Former Spicer Rudstrom Partner Begins Seventh Year Working with International Justice Mission

Shawn Kohl and Family_revised

When Shawn Kohl and his family packed up and moved to Cambodia in 2009, they had no idea the journey that working with the International Justice Mission (IJM) would take them on. Shawn, a former partner at Spicer Rudstrom PLLC, feels like he is doing what God created him to do, which is helping victims of violence in developing countries as their public justice systems emerge. Several countries in the developing world inherited colonial systems with the goal of controlling the population rather than serving it, similar to America’s system that has developed out of colonial British rule. Many of these countries are establishing themselves and developing a consistent law enforcement response in order to effectively prosecute the criminals behind these terrible acts. More than 17 years ago, he met his wife, Jenny, while both were serving in Peace Corps Senegal. When the opportunity to take his law career to a different level—that with IJM—presented itself, they both recalled the blessing they had received while working overseas and felt called to open the door on this next chapter of their life.

IJM is a global organization that protects the poor from violence in the developing world. Their team includes hundreds of lawyers, investigators, social workers, community activists, and other professionals at work through 17 field offices, who are inspired by God’s call to love all people and seek justice for the oppressed. They rescue victims, bring criminals to justice, restore survivors, and strengthen the legal process. IJM’s casework varies depending on the context and the nature of the highest rates of violence against the poor. The casework includes slavery, sex trafficking, sexual violence, police brutality, property grabbing, and citizens’ rights abuse. Shawn served as the Deputy Field Office Director in Cambodia’s capital, Phnom Penh, for more than two years, working on an anti-human trafficking program.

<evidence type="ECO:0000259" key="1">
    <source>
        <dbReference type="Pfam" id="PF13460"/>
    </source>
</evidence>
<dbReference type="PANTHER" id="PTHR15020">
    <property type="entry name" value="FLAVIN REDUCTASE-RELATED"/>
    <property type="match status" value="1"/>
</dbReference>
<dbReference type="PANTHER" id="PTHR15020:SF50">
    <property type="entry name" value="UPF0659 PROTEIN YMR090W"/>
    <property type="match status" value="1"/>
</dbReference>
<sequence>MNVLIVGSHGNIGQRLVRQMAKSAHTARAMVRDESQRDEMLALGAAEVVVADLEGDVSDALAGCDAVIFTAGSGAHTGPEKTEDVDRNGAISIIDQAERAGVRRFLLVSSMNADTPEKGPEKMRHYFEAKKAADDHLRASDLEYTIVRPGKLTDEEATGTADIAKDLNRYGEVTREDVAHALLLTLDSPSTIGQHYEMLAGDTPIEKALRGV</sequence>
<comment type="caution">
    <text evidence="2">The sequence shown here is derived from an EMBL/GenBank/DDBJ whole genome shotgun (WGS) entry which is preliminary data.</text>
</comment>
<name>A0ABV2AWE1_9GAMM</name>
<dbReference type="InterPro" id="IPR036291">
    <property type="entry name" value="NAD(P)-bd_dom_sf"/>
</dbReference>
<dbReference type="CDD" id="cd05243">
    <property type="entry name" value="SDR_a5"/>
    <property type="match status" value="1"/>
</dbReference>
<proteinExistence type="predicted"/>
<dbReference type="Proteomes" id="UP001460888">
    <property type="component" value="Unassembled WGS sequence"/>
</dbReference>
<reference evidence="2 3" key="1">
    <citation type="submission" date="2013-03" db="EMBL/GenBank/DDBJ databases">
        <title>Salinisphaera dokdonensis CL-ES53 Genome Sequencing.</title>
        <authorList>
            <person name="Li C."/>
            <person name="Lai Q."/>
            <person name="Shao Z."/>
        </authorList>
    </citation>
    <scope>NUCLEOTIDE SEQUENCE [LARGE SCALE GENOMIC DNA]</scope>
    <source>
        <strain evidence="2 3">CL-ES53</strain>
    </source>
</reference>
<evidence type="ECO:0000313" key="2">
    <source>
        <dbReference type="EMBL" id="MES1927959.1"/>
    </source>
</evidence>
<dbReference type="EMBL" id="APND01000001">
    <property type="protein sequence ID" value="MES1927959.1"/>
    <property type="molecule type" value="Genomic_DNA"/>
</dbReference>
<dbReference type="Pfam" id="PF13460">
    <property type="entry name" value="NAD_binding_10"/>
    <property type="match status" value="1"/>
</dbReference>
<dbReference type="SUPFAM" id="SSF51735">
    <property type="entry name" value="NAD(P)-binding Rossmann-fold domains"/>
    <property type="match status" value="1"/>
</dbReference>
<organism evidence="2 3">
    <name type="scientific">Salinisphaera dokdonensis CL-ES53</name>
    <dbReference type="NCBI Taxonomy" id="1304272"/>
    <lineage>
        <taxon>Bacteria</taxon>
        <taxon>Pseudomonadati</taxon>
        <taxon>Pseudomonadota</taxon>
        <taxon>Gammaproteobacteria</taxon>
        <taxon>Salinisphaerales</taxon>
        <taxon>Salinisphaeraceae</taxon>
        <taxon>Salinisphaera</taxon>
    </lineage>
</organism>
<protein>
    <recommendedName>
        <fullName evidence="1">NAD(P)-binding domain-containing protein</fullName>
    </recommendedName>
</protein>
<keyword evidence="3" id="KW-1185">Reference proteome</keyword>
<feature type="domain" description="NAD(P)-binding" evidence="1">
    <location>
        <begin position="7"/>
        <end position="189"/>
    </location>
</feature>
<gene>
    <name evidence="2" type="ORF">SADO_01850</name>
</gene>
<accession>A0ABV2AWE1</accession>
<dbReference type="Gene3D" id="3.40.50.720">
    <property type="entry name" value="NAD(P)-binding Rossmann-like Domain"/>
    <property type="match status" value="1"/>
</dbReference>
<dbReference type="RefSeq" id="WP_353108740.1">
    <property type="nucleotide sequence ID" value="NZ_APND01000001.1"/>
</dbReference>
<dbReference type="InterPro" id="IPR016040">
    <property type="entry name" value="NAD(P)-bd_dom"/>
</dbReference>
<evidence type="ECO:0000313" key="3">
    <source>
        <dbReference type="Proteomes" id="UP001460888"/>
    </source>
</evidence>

Since then, the Kohls have lived in Nairobi, Kenya; Kigali, Rwanda; and Kampala, Uganda, where they now call home. The move from Southeast Asia, which Shawn describes as “peaceful, calm and deferential to foreigners,” to East Africa had its challenges. “Kenya has very high crime rates—car jackings, home invasions, bus bombings, gun fights, and terrorism,” he explained. Living in Uganda is like living “somewhere between Cambodia and Kenya. It’s not as peaceful as Cambodia, but we don’t have the amount of crime that exists in Kenya. A driving factor to the rampant crime rates in Nairobi is a result of a culture of impunity for those police officers who abuse their power on a daily basis to extort money from those whom they are entrusted to serve.”

Shawn now serves as the National Director of Uganda, where he oversees two field offices in the country. His responsibilities include overseeing field offices, defining and executing a national strategy, expanding IJM’s footprint through partnerships, and working with partners, including the Judiciary, the Ugandan Police Force and the Directorate of Public Prosecutions. Some of the projects in the various field offices have included consultations, meetings, and partnerships with the World Bank, the United States Agency for International Development, the European Union, and the United Nations. In Uganda, the focus of the project is the protection of widows and orphans from gender-based violence through direct casework from which multi-year programs are developed to sustainably address gaps in the public justice system. In a recent study by IJM, 40 percent of widows came under attack in one district in Uganda. Acts of violence include attempted murder by machete, setting fire to huts, and slashing crops, which is the sole source of income and, hence, the existence for many desperately poor subsistence farmers. IJM provides social workers and counselors to victims of violence, ensuring they are safe, receiving physical and psycho-social support, in addition to helping survivors develop income-generating strategies and activities.

He is also overseeing the completion of a multiple-year pilot program that provides direct services to clients including legal, investigative, and psycho-social support. The goal is twofold: first, to provide rescue, relief, and accountability in individual cases and second, to identify gap areas in the public justice system. Once the gap areas are identified, IJM partners with the local government and law enforcement to develop capacity so that prevalence rates of violence are significantly decreased. When the program started, 30 percent of widows had been victims of land theft with zero documented prosecutions.  However, this year alone, IJM has assisted in nine convictions, so Shawn is optimistic with the change they are already seeing.